Literature Study GuidesHistoriesBook 5 Affairs In Athens Summary

Histories | Study Guide

Herodotus

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Histories | Book 5, Affairs in Athens | Summary

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Summary

Undaunted, Aristagoras decides to seek aid from the Athenians instead. Herodotus describes Athens and, in particular, the city's liberation from tyranny and the origins of its democratic system. The Athenians decide to remove the tyrant, Hippias, with the aid of the Spartans. To convince the Spartans to aid in the effort, they convince the oracle at Delphi to tell all Spartans who visit that it is their duty to aid Athens. The ruse is a success, and a joint Spartan and Athenian army remove the tyrant, who flees into exile. The Athenians are then faced with the problem of organizing their new free society. Cleisthenes, a leading Athenian, institutes a system whereby all men over a certain age can participate in elections for the city's ruling council. Other Athenians, their power weakened by these changes, try to induce the Spartans to overthrow the new democracy. The Spartans attack and expel Cleisthenes. The people of Athens oppose them vigorously, however, and the Spartans are forced to retreat. Cleisthenes returns, only for the Spartans to return as well. Once more, they are repelled by the Athenians who, thereafter, go from "strength to strength" and prove "how noble a thing equality before the law is."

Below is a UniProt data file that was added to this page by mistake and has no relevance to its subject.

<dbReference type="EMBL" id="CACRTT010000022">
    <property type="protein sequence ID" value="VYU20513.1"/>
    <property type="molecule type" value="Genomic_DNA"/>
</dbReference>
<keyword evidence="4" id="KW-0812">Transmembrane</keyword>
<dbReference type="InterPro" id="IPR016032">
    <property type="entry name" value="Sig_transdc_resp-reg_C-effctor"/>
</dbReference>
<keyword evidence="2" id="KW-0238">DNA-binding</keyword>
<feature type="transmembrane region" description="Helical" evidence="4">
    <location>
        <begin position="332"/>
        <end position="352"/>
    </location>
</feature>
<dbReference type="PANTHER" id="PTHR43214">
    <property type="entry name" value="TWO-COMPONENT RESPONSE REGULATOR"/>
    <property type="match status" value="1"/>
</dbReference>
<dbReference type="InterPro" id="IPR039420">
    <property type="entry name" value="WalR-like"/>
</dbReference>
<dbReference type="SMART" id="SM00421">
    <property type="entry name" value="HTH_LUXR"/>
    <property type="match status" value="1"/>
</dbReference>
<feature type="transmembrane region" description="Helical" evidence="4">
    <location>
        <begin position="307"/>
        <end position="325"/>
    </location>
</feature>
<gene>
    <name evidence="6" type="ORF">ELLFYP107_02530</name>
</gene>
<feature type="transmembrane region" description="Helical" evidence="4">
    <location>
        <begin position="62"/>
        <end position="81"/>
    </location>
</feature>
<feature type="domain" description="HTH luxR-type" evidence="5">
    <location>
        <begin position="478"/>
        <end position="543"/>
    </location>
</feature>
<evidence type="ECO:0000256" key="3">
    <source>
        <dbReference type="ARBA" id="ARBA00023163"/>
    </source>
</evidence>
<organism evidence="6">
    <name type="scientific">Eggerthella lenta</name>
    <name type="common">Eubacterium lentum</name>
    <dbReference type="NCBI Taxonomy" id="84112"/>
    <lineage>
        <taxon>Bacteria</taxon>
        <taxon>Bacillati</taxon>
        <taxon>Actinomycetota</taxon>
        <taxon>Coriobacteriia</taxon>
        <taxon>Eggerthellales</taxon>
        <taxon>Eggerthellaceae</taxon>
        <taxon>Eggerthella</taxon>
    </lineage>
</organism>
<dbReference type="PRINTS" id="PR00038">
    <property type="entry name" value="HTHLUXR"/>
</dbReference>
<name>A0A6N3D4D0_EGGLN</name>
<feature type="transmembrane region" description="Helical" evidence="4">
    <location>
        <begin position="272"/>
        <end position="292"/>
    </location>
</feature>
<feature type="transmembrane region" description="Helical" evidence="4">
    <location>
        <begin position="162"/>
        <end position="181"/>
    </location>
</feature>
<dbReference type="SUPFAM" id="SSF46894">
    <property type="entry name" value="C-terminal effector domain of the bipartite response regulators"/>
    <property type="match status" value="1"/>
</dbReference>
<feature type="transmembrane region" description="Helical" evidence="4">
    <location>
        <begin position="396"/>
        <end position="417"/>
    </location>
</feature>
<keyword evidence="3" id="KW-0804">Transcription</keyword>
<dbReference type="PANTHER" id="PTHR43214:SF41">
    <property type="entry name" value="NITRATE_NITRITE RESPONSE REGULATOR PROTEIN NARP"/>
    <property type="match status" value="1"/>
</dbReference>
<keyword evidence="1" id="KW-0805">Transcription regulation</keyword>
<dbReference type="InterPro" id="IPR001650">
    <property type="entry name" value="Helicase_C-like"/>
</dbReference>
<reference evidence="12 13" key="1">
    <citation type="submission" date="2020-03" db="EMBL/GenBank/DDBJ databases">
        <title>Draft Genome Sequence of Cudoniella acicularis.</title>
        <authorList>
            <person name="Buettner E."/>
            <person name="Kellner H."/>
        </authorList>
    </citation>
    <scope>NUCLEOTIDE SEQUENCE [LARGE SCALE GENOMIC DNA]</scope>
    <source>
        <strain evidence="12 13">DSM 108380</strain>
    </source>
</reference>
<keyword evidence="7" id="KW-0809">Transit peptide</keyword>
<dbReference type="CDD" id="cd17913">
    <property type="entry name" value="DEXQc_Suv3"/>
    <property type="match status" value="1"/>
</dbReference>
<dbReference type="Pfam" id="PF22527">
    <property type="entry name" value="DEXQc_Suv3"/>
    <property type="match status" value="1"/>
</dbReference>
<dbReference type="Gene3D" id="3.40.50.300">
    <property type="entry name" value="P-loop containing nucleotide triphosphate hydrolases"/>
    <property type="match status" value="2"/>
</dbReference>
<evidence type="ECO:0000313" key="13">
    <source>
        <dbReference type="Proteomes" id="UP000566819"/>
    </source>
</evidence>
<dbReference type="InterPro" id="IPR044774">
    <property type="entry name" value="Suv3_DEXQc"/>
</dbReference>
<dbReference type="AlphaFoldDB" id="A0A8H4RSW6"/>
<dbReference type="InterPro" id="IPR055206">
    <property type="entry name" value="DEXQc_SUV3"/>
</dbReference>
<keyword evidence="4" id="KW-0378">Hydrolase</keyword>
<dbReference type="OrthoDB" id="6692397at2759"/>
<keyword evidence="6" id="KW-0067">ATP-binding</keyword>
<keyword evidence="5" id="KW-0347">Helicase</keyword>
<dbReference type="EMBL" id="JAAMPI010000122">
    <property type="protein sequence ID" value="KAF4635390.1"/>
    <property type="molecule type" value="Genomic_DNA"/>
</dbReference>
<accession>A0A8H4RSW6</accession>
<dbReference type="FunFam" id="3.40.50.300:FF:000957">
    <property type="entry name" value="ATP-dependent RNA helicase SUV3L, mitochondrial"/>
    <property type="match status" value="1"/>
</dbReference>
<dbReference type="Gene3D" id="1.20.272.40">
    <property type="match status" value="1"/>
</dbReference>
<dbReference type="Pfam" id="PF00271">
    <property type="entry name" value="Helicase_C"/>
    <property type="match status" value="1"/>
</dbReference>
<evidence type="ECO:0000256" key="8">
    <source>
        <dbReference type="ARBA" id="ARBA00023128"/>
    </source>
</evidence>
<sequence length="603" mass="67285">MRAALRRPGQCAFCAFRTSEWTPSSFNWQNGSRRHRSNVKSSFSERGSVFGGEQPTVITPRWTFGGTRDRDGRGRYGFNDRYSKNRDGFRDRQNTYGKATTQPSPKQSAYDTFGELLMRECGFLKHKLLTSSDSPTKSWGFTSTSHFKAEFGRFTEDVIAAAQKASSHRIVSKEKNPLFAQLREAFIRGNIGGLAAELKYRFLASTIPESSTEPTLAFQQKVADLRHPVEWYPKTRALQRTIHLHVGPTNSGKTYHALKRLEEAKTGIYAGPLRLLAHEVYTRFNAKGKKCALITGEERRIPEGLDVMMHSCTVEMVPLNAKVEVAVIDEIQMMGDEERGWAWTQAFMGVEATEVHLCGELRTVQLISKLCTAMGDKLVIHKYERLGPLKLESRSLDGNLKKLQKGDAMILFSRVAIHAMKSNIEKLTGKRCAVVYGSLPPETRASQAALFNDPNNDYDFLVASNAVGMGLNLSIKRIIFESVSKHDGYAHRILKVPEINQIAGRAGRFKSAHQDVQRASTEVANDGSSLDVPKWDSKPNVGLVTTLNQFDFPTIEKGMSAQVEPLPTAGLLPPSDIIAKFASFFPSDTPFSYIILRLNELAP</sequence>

Analysis

Herodotus turns at last to the great Greek city-state of Athens, which will come to dominate the narrative. As he did with other places, Herodotus explores the history of Athens. In particular, he is interested in the origins of the Athenian democratic system. At a time when most places were ruled by a tyrant, the Athenian democracy is an oddity. It was also, by the time of the Greco-Persian Wars, fairly new. The account of Athens's removal of the tyrant and subsequent governmental reforms was fresh in the memory of Herodotus and his audience, and so the account is reliable. Of interest is the complicated picture that emerges of the relationship between Athens and Sparta. These two cities were natural rivals, a tension that ran through their cooperation during the Greco-Persian Wars and erupted into conflict later in the Peloponnesian War.

The famed fighting skill of the Spartans is one reason why other states constantly ask them for aid. Spartans also consider themselves enemies of tyranny. The Athenian trick of convincing the oracle at Delphi to talk up the prospects of liberating Athens to the Spartans is a clear indication of the popularity of the oracle and the attention to which Delphi was paid by people across Greece.

Athenian democracy is an oddity, but it is clear that Herodotus approves of it. He considers it a strength, and this theme is a constant in his subsequent narrative (although he does criticize the Athenians when warranted).

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